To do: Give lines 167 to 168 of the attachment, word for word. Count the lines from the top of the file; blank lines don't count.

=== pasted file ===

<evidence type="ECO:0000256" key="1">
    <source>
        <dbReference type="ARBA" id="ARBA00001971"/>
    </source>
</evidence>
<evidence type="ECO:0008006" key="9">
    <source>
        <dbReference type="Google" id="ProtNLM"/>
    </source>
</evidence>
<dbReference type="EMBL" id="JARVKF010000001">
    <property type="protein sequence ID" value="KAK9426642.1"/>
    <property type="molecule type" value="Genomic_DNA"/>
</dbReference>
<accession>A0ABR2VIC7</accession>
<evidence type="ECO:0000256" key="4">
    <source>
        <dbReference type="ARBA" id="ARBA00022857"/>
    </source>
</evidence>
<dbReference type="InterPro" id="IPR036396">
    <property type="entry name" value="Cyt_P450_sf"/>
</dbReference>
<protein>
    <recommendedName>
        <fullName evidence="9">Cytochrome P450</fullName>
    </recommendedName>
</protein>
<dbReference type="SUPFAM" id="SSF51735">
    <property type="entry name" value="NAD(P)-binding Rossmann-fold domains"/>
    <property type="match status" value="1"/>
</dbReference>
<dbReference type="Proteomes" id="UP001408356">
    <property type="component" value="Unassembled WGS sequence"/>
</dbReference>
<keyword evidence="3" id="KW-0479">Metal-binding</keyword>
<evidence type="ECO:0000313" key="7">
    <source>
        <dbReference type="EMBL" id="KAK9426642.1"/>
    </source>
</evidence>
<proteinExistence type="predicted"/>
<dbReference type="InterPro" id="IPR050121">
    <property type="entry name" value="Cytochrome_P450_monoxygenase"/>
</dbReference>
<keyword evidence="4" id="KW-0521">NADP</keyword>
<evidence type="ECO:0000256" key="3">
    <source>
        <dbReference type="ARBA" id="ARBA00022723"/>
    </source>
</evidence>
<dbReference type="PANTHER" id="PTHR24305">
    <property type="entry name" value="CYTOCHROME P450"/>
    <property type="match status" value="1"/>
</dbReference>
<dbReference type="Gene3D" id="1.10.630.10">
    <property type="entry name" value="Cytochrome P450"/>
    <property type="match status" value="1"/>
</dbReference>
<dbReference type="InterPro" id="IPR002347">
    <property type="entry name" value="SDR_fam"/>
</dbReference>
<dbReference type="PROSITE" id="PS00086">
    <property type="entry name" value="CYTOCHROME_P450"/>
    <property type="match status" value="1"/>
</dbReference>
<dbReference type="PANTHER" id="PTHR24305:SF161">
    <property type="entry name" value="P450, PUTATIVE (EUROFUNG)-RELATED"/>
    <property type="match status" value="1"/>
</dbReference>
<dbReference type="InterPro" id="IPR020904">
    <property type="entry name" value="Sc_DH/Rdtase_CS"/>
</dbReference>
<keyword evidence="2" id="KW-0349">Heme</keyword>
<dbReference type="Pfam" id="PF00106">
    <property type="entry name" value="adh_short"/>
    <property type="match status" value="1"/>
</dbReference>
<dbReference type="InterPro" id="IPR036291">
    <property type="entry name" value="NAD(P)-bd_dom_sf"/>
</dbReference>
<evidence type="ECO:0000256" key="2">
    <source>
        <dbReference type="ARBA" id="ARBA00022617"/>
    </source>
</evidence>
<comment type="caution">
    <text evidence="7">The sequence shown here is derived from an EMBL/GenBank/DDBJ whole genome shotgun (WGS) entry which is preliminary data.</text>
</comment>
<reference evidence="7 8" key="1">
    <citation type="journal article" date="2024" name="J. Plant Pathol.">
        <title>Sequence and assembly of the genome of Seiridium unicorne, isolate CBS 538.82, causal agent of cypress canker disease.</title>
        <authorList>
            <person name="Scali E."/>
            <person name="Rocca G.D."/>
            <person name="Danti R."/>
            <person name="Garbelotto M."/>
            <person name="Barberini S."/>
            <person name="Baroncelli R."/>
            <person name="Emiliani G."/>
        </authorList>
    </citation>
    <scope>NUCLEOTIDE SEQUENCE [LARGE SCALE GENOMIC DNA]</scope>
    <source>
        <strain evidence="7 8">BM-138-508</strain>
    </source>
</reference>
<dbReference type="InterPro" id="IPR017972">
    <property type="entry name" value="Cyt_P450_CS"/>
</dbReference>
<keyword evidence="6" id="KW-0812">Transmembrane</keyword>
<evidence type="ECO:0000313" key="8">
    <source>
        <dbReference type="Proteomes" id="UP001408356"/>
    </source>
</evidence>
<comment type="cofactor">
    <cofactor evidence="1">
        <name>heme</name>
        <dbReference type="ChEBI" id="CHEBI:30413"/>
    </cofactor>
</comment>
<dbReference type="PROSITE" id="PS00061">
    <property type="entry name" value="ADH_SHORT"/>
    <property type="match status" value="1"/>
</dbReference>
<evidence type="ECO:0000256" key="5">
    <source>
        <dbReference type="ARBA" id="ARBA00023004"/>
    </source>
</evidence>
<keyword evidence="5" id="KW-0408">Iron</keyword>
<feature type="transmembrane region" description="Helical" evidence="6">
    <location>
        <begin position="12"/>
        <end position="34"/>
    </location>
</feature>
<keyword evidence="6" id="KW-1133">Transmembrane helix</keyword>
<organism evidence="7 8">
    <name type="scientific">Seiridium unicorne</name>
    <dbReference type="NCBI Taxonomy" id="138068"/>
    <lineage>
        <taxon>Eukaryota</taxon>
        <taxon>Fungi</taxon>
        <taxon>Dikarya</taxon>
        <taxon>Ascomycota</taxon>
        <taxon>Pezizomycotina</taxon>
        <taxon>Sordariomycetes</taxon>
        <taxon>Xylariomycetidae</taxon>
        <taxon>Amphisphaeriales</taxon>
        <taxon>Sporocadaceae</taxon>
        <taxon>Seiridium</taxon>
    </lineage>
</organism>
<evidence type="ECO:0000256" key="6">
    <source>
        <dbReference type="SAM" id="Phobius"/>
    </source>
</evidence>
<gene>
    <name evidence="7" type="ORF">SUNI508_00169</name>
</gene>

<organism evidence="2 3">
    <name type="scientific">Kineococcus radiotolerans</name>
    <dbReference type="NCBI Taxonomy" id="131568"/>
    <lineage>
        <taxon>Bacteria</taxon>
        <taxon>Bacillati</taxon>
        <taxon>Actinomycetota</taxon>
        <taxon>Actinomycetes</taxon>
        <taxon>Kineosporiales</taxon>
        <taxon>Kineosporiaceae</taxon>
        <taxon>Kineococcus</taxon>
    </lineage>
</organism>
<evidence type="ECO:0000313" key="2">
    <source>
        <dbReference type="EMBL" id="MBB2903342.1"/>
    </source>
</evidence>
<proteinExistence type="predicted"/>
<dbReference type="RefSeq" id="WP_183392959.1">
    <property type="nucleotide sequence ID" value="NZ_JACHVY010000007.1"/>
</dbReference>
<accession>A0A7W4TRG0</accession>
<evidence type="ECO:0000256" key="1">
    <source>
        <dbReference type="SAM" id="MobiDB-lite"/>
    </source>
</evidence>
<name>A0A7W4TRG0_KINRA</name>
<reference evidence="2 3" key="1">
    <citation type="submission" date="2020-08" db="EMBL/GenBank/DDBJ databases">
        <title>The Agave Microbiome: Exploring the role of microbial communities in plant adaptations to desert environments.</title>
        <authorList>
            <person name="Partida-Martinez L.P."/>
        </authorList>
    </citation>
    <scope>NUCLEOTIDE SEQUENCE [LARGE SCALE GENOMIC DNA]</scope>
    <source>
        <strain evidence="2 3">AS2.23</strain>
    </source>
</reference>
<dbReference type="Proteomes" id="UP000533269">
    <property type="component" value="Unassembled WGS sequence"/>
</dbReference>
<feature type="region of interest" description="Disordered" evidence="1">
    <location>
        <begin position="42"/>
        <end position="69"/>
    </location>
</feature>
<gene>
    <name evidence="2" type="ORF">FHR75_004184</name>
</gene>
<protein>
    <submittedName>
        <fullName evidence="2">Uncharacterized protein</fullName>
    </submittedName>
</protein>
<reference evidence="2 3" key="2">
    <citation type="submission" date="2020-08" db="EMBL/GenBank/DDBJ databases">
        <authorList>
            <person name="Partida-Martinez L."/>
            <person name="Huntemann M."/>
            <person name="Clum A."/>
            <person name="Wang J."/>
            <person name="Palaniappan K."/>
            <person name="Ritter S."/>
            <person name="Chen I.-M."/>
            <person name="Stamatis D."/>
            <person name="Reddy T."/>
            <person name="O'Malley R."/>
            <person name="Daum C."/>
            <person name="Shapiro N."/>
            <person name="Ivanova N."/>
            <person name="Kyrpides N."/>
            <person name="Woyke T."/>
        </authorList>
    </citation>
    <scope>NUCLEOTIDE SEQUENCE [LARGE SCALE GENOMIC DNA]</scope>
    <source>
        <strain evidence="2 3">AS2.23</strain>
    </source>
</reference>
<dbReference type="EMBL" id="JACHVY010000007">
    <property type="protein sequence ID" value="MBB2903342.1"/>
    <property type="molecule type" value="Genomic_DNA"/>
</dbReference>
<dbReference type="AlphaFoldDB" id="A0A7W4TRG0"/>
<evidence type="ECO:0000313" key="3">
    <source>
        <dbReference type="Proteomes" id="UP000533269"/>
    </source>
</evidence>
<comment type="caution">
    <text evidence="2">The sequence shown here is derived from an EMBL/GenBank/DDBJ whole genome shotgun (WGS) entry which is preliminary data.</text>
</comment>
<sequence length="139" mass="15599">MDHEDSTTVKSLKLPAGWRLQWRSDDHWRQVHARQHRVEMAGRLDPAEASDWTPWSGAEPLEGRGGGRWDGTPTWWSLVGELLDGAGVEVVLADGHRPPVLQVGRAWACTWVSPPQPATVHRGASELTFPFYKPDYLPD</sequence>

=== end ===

    <lineage>
        <taxon>Bacteria</taxon>